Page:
2 to 3 bananas, peeled and sliced
Preheat a nonstick griddle. Preheat the oven to 200 degrees F.
Mix together the dry ingredients in a medium bowl. Beat the eggs and 1 1/2 cups of the milk in a medium bowl until combined, and then stir in the melted butter. Add the wet ingredients to the dry ingredients and mix until just combined. Gently fold in the blueberries. If the batter seems too thick, add some of the remaining milk.
Ladle approximately 1/4 cup of the batter onto the griddle for each pancake. Cook until the bottom is light golden brown, flip, and continue cooking for about 30 seconds. Remove to an ovenproof plate and keep warm in the oven until ready to serve. Serve 3 pancakes per person with a dollop of orange-honey butter, cinnamon maple syrup, and bananas. Garnish with blueberries dust with confectioners' sugar.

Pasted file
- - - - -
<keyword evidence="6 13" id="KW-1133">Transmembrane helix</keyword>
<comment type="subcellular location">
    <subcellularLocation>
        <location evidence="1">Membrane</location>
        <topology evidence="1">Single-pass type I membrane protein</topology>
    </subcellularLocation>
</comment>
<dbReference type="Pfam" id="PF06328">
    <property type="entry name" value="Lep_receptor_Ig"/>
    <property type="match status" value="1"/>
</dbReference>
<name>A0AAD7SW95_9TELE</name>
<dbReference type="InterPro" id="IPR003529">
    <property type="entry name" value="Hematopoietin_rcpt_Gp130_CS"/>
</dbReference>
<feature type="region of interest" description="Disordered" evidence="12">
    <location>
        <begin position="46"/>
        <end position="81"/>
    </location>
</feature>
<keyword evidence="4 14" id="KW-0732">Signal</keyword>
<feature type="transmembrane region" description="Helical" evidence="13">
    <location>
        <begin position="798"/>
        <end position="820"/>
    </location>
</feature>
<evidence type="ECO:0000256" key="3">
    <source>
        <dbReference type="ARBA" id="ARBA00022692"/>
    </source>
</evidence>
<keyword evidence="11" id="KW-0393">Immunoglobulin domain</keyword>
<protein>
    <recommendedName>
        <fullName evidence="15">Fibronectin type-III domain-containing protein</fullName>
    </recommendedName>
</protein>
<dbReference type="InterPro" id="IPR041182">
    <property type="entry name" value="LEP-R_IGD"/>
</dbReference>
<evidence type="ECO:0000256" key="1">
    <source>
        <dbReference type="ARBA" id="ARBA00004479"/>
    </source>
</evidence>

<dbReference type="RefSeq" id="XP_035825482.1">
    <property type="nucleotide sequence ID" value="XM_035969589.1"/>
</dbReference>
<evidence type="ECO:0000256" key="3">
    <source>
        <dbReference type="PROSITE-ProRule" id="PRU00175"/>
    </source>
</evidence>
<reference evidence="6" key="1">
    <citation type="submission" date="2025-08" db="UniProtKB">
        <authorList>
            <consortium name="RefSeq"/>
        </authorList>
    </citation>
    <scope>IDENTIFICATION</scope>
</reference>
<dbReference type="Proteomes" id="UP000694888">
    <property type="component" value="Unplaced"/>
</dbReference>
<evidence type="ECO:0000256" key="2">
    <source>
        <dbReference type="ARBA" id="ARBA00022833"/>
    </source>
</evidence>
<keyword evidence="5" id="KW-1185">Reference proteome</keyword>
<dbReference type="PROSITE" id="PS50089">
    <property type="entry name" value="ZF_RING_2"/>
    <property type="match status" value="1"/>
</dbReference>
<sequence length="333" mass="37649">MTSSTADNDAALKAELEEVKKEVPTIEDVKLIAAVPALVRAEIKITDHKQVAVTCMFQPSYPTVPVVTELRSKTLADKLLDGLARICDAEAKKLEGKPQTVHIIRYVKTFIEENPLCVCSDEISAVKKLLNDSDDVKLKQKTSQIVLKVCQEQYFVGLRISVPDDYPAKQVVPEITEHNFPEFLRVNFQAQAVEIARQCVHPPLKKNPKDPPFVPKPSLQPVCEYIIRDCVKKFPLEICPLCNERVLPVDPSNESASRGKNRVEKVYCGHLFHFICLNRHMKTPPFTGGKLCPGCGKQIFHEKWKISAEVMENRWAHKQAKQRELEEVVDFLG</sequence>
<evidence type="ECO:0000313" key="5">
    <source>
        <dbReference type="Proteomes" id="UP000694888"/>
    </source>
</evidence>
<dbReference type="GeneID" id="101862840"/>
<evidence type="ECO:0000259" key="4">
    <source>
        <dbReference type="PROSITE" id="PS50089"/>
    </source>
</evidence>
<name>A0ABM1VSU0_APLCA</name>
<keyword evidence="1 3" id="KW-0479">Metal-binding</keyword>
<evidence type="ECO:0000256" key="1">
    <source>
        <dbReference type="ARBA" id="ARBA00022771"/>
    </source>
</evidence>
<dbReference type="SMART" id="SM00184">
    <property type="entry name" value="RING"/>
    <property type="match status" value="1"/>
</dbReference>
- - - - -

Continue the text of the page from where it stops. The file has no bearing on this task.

Orange-Honey Butter Syrup
3 cups fresh squeezed orange juice
2 sticks butter, slightly softened
2 tablespoons honey
Place orange juice in a small non-reactive saucepan over high heat and reduce to 3 tablespoons. Place butter in a bowl and add the orange syrup, honey, and salt; mix until combined. Scoop into a large ramekin, cover with plastic wrap, and refrigerate until firm, about 2 hours.
Cinnamon Maple Syrup:
2 cups pure maple syrup
2 to 3 cinnamon sticks
Heat syrup and cinnamon sticks over low heat for 10 minutes. Remove and let steep for 1 hour. Remove sticks and pour into a small pitcher
Eight Sabbats for Witches. Farrar
Recipes. Food Network